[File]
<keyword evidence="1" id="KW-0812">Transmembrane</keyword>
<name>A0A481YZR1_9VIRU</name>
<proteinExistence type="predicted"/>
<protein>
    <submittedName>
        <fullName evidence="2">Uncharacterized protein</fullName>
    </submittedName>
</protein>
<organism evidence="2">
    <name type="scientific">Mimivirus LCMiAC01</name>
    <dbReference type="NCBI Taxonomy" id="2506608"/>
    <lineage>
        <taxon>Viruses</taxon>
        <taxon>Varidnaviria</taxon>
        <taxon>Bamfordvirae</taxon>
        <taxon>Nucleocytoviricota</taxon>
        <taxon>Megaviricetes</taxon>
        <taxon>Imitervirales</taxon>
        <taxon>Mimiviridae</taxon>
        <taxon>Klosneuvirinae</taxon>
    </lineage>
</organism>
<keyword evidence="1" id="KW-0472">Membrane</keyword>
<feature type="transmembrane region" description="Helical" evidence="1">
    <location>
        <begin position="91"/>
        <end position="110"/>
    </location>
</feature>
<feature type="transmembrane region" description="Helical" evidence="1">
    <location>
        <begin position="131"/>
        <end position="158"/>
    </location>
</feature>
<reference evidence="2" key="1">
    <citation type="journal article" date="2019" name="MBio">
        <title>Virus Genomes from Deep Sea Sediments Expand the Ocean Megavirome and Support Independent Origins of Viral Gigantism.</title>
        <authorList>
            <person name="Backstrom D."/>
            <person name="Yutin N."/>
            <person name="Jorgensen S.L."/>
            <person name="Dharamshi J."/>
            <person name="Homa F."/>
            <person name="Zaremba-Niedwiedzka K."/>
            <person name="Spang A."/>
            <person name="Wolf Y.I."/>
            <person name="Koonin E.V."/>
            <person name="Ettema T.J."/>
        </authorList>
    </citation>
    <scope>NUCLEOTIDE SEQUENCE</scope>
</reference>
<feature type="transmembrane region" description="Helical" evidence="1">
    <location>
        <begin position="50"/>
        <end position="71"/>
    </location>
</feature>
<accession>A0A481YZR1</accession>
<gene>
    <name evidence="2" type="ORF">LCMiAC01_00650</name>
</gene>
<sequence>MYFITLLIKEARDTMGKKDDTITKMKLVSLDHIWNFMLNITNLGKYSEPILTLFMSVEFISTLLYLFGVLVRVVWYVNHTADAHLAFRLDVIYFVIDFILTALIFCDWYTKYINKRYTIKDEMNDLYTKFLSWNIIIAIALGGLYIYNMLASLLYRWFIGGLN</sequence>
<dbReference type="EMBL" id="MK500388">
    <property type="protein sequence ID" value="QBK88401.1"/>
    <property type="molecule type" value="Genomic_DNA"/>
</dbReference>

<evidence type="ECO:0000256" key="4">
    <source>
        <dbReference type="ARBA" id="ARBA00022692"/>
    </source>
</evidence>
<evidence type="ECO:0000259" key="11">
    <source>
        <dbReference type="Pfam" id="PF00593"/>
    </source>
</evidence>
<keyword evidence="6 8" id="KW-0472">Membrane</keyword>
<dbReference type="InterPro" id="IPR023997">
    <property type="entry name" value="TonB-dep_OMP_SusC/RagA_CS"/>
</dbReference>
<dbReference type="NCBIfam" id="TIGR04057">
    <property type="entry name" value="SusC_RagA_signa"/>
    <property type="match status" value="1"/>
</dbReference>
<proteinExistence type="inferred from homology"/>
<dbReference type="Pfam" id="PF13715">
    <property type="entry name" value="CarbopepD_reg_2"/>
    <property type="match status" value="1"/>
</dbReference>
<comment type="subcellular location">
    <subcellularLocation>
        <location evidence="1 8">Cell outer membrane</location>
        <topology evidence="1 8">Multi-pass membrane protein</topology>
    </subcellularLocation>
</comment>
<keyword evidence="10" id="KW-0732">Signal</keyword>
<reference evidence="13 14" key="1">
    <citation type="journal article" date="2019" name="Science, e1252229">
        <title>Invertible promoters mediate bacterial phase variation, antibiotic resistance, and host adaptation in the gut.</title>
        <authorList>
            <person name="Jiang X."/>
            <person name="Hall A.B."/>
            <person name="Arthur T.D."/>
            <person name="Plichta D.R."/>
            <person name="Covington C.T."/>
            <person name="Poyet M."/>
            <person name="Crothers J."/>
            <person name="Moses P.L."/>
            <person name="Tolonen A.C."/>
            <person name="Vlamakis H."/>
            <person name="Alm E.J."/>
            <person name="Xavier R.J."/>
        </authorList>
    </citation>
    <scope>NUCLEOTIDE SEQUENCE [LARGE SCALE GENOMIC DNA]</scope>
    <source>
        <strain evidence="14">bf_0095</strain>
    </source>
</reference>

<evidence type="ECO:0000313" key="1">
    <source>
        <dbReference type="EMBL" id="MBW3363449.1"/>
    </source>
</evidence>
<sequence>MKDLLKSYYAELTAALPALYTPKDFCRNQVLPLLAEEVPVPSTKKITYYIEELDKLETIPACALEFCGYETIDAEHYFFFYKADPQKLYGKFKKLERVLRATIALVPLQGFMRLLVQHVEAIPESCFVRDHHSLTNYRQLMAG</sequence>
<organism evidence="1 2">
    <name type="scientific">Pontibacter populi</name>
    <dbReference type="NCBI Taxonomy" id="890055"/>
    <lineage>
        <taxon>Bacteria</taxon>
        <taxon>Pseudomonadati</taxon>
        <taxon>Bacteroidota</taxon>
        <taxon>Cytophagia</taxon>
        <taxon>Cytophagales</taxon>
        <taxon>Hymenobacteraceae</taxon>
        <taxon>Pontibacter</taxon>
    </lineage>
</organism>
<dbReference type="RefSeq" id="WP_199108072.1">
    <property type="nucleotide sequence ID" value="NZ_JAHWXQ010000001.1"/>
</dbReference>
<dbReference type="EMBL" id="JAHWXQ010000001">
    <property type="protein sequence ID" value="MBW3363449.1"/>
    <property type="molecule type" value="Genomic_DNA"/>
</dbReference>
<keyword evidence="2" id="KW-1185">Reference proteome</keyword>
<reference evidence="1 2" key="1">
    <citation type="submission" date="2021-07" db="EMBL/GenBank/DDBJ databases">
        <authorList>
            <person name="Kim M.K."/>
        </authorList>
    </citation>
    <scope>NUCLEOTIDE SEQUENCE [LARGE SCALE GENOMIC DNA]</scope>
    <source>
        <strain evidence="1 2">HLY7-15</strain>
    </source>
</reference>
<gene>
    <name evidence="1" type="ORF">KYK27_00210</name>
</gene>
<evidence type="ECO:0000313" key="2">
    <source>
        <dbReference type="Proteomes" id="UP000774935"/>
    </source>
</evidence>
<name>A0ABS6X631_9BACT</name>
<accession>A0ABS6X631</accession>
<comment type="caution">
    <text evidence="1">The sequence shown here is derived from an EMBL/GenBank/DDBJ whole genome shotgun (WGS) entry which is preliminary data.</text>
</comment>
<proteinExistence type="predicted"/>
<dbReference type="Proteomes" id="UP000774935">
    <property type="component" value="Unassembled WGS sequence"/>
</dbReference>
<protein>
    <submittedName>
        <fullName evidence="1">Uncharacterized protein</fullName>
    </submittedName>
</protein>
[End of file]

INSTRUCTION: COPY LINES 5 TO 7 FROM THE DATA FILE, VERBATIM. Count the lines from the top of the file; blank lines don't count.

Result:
    <submittedName>
        <fullName evidence="2">Uncharacterized protein</fullName>
    </submittedName>